They have different opinions on a range of issues, but one thing that is striking about the four is what they agree on. All agree, for example, that the United States — with or without Australia’s assistance — cannot win a war against China.
Hugh White, who is also Emeritus Professor of Strategic Studies at the Australian National University, is clear in his analysis:
“I do not think there is any credible chance that America, with or without Australia’s support, could win a war with China over Taiwan.”
Any such war, he says, would primarily be a maritime conflict and would be on a scale unprecedented since World War II.
“Washington would expect Australia to contribute the full range of our air and naval forces to the maximum extent of our capability, including surface warships, submarines, F-18 and F-35 fighters, P-8 maritime patrol aircraft, airborne early warning aircraft and tanker aircraft.”
‘War would impoverish us all’
Admiral Chris Barrie makes the point that it’s possible the impact on Australia of any war with China could be greater than any other participant because of Australia’s low population.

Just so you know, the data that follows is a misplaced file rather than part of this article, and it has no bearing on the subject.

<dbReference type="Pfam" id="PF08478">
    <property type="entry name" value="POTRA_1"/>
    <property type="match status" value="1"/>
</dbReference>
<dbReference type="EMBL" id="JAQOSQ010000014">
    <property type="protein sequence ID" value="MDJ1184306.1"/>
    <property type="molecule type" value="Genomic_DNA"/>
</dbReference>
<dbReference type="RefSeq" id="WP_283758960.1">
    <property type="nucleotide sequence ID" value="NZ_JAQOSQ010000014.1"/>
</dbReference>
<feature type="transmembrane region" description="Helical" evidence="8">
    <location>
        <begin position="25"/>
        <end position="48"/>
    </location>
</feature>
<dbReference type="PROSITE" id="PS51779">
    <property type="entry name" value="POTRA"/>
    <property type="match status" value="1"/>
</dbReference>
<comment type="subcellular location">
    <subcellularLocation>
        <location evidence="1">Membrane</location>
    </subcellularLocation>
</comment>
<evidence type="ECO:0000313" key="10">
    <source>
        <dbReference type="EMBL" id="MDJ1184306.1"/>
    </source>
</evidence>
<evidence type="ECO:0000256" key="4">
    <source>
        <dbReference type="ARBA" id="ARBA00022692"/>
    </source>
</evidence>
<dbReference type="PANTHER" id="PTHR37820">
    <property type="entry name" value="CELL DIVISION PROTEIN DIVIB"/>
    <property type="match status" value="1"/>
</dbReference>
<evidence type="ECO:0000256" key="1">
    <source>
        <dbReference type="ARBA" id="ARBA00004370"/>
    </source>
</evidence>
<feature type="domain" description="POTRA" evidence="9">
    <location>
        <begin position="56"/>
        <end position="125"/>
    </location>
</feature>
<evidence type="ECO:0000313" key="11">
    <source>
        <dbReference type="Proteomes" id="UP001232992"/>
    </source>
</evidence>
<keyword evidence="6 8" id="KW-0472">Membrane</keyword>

“The consequences for us would be very serious in terms of the Australian economy, the impact on the Australian people and the ravages to our way of life throughout the land,” he says.
He says that unlike the experience of the conflicts in Iraq and Afghanistan that affected only the members deployed into the conflict and their families, a war with China would have an impact on all Australians — “economically, financially and personally it is likely to impoverish us all; it may even kill most of us if it goes nuclear”.
Allan Behm, now head of the international and security program at The Australia Institute, says were the US and China to go to war over the next five to 10 years the best potential outcome for the US is a stalemate. He says given the rate at which Chinese forces are modernising and building capability and capacity “a Chinese victory over the US is the more likely outcome beyond 2035”.